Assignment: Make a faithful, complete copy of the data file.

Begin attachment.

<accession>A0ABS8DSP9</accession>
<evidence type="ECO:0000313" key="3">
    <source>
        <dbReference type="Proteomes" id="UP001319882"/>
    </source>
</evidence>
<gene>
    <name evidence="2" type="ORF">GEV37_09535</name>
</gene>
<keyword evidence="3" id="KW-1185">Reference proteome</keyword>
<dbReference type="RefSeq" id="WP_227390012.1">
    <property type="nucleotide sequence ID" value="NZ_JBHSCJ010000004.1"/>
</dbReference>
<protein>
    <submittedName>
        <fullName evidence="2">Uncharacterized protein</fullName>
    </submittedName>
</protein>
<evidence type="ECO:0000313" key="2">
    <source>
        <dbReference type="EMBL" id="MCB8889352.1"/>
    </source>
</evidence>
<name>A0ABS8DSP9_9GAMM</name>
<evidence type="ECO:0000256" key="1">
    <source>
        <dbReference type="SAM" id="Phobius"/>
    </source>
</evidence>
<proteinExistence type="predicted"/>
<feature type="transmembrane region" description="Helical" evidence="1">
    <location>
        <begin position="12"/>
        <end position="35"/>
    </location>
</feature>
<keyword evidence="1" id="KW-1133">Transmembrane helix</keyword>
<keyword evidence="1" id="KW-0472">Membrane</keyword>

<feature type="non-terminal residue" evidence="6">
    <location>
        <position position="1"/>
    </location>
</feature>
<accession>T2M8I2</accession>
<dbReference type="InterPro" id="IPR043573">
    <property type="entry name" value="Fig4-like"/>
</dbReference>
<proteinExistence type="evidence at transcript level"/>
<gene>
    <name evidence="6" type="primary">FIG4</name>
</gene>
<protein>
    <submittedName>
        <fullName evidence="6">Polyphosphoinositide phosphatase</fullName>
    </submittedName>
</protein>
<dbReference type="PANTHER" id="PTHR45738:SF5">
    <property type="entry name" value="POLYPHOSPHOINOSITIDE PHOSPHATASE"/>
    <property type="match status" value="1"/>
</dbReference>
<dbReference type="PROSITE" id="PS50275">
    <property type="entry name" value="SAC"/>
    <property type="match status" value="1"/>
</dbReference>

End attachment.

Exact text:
<accession>A0ABS8DSP9</accession>
<evidence type="ECO:0000313" key="3">
    <source>
        <dbReference type="Proteomes" id="UP001319882"/>
    </source>
</evidence>
<gene>
    <name evidence="2" type="ORF">GEV37_09535</name>
</gene>
<keyword evidence="3" id="KW-1185">Reference proteome</keyword>
<dbReference type="RefSeq" id="WP_227390012.1">
    <property type="nucleotide sequence ID" value="NZ_JBHSCJ010000004.1"/>
</dbReference>
<protein>
    <submittedName>
        <fullName evidence="2">Uncharacterized protein</fullName>
    </submittedName>
</protein>
<evidence type="ECO:0000313" key="2">
    <source>
        <dbReference type="EMBL" id="MCB8889352.1"/>
    </source>
</evidence>
<name>A0ABS8DSP9_9GAMM</name>
<evidence type="ECO:0000256" key="1">
    <source>
        <dbReference type="SAM" id="Phobius"/>
    </source>
</evidence>
<proteinExistence type="predicted"/>
<feature type="transmembrane region" description="Helical" evidence="1">
    <location>
        <begin position="12"/>
        <end position="35"/>
    </location>
</feature>
<keyword evidence="1" id="KW-1133">Transmembrane helix</keyword>
<keyword evidence="1" id="KW-0472">Membrane</keyword>

<feature type="non-terminal residue" evidence="6">
    <location>
        <position position="1"/>
    </location>
</feature>
<accession>T2M8I2</accession>
<dbReference type="InterPro" id="IPR043573">
    <property type="entry name" value="Fig4-like"/>
</dbReference>
<proteinExistence type="evidence at transcript level"/>
<gene>
    <name evidence="6" type="primary">FIG4</name>
</gene>
<protein>
    <submittedName>
        <fullName evidence="6">Polyphosphoinositide phosphatase</fullName>
    </submittedName>
</protein>
<dbReference type="PANTHER" id="PTHR45738:SF5">
    <property type="entry name" value="POLYPHOSPHOINOSITIDE PHOSPHATASE"/>
    <property type="match status" value="1"/>
</dbReference>
<dbReference type="PROSITE" id="PS50275">
    <property type="entry name" value="SAC"/>
    <property type="match status" value="1"/>
</dbReference>